In addition, a study in rabbits showed that treating scars with Mederma® helped to improve the organization of collagen in the treated skin.1 Collagen is a skin protein that helps to make the skin smoother and more youthful, so theoretically, reorganizing collagen might smooth out acne scars.

  • Vitamin E: Vitamin E is a common ingredient in over-the-counter topical scar treatments. Studies performed in humans have found that using Vitamin E did not result in improvement of scars.1 In theory, Vitamin E might be able to prevent abnormal scarring because of its antioxidant properties, but will most likely not help reduce the appearance of existing scars.

Prescription topical treatments for acne scars may contain one of the following ingredients:

  • Topical retinoids*: Retinoids are substances derived from vitamin A. Topical retinoids include tretinoin, tazarotene, and adapalene. Retinoids are used to treat active acne because they can hinder two key processes in acne development: the clogging of skin pores and inflammation.

Topical retinoids could also potentially help in scar repair because they stimulate the formation of collagen and improve the elastic fibers in the skin. More collagen and enhance elastic fibers should mean smoother skin. However, so far, only one study has shown that using topical retinoids improved the appearance of facial icepick scars.2 However, because icepick scars are deeper, topical treatment is usually not used in icepick scarring. More research is necessary before we can conclude that topical retinoids are helpful in acne scar repair.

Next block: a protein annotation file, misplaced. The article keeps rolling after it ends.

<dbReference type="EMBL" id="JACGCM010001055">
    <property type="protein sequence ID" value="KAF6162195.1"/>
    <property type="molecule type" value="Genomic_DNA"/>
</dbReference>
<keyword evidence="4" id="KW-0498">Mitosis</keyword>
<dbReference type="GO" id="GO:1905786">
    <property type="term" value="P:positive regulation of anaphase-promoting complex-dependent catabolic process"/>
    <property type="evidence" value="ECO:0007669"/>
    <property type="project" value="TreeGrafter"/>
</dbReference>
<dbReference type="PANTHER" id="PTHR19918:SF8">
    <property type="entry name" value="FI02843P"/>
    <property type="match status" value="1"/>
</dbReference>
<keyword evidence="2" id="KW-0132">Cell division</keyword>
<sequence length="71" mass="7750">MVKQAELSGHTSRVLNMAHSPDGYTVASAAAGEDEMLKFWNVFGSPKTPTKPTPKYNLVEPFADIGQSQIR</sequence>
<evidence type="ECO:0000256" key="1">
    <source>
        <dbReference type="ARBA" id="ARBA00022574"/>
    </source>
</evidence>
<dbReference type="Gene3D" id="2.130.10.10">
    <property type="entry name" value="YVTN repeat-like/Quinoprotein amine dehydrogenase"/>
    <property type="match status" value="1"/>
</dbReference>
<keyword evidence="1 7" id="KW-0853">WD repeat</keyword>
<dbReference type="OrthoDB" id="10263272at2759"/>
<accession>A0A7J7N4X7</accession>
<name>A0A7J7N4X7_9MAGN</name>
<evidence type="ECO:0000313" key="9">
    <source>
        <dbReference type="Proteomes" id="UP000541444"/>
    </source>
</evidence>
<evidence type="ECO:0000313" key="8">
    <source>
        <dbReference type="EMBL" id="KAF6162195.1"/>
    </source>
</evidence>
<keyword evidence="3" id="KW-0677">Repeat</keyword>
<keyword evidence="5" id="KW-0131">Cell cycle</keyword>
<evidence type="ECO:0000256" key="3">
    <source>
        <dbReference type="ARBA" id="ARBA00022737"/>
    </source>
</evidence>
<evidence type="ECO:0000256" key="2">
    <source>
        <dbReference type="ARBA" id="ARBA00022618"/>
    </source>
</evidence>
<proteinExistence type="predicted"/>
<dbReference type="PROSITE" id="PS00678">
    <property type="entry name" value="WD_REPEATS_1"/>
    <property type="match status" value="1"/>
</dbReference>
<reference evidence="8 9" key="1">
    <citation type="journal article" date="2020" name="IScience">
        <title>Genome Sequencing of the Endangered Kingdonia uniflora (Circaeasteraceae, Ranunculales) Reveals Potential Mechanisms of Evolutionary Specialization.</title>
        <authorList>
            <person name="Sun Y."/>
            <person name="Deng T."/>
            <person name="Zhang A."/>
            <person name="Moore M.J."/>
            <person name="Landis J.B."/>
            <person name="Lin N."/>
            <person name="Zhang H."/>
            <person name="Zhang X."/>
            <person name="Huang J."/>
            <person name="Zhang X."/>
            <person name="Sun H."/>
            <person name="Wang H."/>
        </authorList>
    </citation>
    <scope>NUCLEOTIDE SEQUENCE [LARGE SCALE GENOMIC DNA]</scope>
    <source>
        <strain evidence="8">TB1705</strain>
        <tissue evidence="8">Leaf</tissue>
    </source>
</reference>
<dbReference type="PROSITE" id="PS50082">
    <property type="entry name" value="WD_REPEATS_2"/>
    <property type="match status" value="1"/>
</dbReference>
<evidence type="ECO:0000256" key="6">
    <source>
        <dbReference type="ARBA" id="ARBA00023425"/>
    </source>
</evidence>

• Human synthetic epidermal growth factor (EGF): Epidermal growth factor (EGF) is a substance that stimulates skin growth and is naturally made by the body. Synthetic EGF is the same substance created in a laboratory. Human synthetic EGF is used in prescription topical treatments for hypertrophic and keloid (raised) scars. Because EGF plays a role in collagen production, it might help to repair atrophic (indented) scars as well. There is some evidence from two small studies that topical application of human synthetic EGF may improve atrophic acne scars,3 but more research is necessary to confirm this idea.

* Adapalene (0.1%) is now available without a prescription. Prescription adapalene goes as high as 0.3%.

Anesthesia:

Topical scar treatments do not require any numbing or anesthesia.

Before-and-after:

Acne scars in a patient before and after 12 weeks of applying epidermal growth factor (EGF) serum twice a day

Acne scars in a patient before (left) and after (right) 12 weeks of applying epidermal growth factor (EGF) serum twice a day.

References
  1. Morganroth P, Wilmot AC, and Miller C. Over-the-counter scar products for postsurgical patients: disparities between online advertised benefits and evidence regarding efficacy. Journal of the American Academy of Dermatology. 61(6), e31-47 (2009).
  2. Levy LL, and Zeichner JA. Management of acne scarring, part II. A comparative review of non-laser-based, minimally invasive approaches. Am J Clin Dermatol. 13(5), 331-340 (2012).
  3. Stoddard MA, Herrmann J, Moy L, and Moy R. Improvement of Atrophic Acne Scars in Skin of Color Using Topical Synthetic Epidermal Growth Factor (EGF) Serum: A Pilot Study. Journal of drugs in dermatology: JDD. 16(4), 322 (2017).